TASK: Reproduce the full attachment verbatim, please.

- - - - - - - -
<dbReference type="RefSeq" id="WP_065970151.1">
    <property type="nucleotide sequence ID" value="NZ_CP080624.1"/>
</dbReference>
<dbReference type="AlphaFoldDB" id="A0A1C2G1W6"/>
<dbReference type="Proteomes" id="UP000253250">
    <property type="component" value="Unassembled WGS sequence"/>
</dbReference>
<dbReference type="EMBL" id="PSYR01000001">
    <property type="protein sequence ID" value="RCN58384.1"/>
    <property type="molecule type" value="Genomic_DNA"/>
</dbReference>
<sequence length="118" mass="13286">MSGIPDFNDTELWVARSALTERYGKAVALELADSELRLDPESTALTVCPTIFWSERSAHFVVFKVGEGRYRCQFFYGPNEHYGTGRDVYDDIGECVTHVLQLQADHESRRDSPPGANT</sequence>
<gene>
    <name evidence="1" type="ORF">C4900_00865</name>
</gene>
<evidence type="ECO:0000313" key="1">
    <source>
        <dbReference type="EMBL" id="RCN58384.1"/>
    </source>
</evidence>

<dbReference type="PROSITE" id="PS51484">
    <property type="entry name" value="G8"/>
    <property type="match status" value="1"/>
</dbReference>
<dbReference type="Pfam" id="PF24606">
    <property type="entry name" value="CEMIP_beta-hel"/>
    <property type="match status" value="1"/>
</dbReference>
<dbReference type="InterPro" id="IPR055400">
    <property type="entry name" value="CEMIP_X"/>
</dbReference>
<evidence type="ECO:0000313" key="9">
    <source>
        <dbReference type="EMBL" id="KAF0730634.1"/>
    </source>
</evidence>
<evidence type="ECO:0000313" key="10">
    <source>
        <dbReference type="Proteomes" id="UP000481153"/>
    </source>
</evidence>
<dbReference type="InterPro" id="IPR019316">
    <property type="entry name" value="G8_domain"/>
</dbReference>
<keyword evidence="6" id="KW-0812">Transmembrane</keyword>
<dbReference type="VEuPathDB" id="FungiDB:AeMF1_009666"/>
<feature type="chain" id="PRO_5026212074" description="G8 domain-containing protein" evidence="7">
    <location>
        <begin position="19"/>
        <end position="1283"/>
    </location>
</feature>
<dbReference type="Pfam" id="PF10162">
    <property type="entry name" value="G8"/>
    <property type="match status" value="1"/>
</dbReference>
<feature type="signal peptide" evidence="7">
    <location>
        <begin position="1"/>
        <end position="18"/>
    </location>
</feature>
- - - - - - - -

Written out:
<dbReference type="RefSeq" id="WP_065970151.1">
    <property type="nucleotide sequence ID" value="NZ_CP080624.1"/>
</dbReference>
<dbReference type="AlphaFoldDB" id="A0A1C2G1W6"/>
<dbReference type="Proteomes" id="UP000253250">
    <property type="component" value="Unassembled WGS sequence"/>
</dbReference>
<dbReference type="EMBL" id="PSYR01000001">
    <property type="protein sequence ID" value="RCN58384.1"/>
    <property type="molecule type" value="Genomic_DNA"/>
</dbReference>
<sequence length="118" mass="13286">MSGIPDFNDTELWVARSALTERYGKAVALELADSELRLDPESTALTVCPTIFWSERSAHFVVFKVGEGRYRCQFFYGPNEHYGTGRDVYDDIGECVTHVLQLQADHESRRDSPPGANT</sequence>
<gene>
    <name evidence="1" type="ORF">C4900_00865</name>
</gene>
<evidence type="ECO:0000313" key="1">
    <source>
        <dbReference type="EMBL" id="RCN58384.1"/>
    </source>
</evidence>

<dbReference type="PROSITE" id="PS51484">
    <property type="entry name" value="G8"/>
    <property type="match status" value="1"/>
</dbReference>
<dbReference type="Pfam" id="PF24606">
    <property type="entry name" value="CEMIP_beta-hel"/>
    <property type="match status" value="1"/>
</dbReference>
<dbReference type="InterPro" id="IPR055400">
    <property type="entry name" value="CEMIP_X"/>
</dbReference>
<evidence type="ECO:0000313" key="9">
    <source>
        <dbReference type="EMBL" id="KAF0730634.1"/>
    </source>
</evidence>
<evidence type="ECO:0000313" key="10">
    <source>
        <dbReference type="Proteomes" id="UP000481153"/>
    </source>
</evidence>
<dbReference type="InterPro" id="IPR019316">
    <property type="entry name" value="G8_domain"/>
</dbReference>
<keyword evidence="6" id="KW-0812">Transmembrane</keyword>
<dbReference type="VEuPathDB" id="FungiDB:AeMF1_009666"/>
<feature type="chain" id="PRO_5026212074" description="G8 domain-containing protein" evidence="7">
    <location>
        <begin position="19"/>
        <end position="1283"/>
    </location>
</feature>
<dbReference type="Pfam" id="PF10162">
    <property type="entry name" value="G8"/>
    <property type="match status" value="1"/>
</dbReference>
<feature type="signal peptide" evidence="7">
    <location>
        <begin position="1"/>
        <end position="18"/>
    </location>
</feature>